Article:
to spend this much for an e-reader, but then again, people
have been known to overspend on smartphones, noise-cancelling
wireless headphones and a lot of other products. Why not a fancy
Kindle?”

“While the new Kindle Oasis on paper is less expensive than
the original Oasis, $250 is still a lot to spend on an e-reader.
Is it that much better than the Kindle Paperwhite? No, it
isn’t.”

 


Henry T. Casey of Tom’s Guide
 gave the new Oasis an
eight out of ten rating. The product, he says, has great
design, especially if you have plans to read underwater.
However, Casey suggests that the page-turning buttons might rub
some readers the wrong way:

“Unlike the similarly water-resistant Kobo
Aura One
 (which survived 60 minutes in 6-inch waters),
the Oasis stayed functional throughout its swim, and its screen
and buttons responded to taps and clicks throughout the test as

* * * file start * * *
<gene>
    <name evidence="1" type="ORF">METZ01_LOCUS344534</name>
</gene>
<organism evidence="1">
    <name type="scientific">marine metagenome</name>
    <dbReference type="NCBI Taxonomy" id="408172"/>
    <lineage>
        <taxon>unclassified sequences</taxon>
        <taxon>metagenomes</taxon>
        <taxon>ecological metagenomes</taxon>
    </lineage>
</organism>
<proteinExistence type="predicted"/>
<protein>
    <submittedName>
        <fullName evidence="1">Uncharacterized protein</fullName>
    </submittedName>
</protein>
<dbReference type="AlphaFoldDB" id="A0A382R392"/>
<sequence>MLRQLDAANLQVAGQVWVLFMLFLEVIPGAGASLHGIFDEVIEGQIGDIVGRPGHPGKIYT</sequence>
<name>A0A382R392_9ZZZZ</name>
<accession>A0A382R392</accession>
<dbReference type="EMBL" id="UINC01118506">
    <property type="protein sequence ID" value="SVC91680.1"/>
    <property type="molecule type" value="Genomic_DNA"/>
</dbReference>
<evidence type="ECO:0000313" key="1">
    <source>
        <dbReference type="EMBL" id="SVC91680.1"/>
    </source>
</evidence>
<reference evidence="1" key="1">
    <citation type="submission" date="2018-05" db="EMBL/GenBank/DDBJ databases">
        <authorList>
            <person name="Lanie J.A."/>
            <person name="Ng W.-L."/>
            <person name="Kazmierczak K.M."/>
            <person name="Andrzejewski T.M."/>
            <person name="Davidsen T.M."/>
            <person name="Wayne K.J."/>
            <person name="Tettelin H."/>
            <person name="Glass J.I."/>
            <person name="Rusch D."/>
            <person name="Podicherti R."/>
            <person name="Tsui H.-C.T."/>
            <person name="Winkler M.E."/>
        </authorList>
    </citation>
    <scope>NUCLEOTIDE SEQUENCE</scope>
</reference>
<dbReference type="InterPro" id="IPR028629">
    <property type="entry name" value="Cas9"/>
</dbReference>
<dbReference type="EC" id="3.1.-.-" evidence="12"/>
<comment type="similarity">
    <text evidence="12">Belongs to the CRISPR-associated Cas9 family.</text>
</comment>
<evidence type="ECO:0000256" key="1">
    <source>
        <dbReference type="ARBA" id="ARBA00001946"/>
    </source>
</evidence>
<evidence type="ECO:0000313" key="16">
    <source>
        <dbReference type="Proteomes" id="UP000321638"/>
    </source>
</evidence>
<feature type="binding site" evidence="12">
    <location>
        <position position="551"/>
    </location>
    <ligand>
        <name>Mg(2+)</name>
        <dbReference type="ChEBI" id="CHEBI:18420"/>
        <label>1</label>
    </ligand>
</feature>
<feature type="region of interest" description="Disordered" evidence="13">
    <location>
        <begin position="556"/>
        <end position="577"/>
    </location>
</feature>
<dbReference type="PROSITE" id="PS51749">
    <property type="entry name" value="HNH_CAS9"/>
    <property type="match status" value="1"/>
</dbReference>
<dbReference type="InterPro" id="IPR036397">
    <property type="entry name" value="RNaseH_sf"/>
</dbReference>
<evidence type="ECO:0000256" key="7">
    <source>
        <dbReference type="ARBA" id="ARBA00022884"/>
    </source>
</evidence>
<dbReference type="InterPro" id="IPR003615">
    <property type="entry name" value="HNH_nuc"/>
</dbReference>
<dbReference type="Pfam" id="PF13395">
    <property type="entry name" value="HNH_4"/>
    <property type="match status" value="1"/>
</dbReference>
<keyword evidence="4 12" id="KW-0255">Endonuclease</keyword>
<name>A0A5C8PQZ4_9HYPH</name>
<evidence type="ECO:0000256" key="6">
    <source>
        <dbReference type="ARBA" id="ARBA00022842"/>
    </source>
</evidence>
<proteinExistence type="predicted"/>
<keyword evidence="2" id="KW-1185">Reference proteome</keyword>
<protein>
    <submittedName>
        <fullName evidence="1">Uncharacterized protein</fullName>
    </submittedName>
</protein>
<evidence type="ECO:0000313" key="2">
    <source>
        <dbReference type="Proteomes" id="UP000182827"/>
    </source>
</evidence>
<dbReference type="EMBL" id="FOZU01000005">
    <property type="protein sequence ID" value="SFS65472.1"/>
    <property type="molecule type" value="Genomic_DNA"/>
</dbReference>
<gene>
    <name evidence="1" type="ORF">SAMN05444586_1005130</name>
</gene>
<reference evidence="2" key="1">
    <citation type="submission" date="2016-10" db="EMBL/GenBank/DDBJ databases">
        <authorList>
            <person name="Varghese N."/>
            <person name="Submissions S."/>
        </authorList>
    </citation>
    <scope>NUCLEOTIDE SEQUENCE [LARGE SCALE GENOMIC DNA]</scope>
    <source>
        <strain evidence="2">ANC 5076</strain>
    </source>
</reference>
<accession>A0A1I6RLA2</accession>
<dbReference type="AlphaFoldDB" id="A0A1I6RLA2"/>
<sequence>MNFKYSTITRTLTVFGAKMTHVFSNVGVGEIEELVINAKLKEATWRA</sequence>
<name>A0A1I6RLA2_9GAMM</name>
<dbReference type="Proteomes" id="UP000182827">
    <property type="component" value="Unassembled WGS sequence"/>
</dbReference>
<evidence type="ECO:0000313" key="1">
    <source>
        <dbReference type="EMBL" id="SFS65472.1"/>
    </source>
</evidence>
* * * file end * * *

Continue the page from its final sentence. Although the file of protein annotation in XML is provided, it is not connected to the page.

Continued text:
if nothing unusual were taking place. I hadn’t originally planned
to use the tablet inside the tank during the test, but when I saw
that its screen stayed on the same page it was on before I dunked
it I had to see if the Oasis was still working, and I was
seriously impressed by how well it held up.”

“That wider design, and its physical buttons, may not sit
right with existing e-reader users.When I showed the Oasis to my
mother, the most avid Kindle user I know, she found the buttons
unnecessary. That’s because she prefers swipe-based page
navigation — which is still available in the Oasis — because it
reminds her of flipping actual pages.”

 


Brian Heater of TechCrunch
 describes the Kindle Oasis as
the best Kindle out there, but with a pricepoint that will make
it marketable to only a niche group of readers:

“It handily grabs the title of the best Kindle ever, and is
a pretty solid contender for best devoted e-reader ever. The new
Oasis walks that eternal e-reader tightrope between forced
simplicity and new features — and mostly succeeds. It’s a bold
acknowledgement on the 10th anniversary of the original Kindle
that the category is still going reasonably strong.”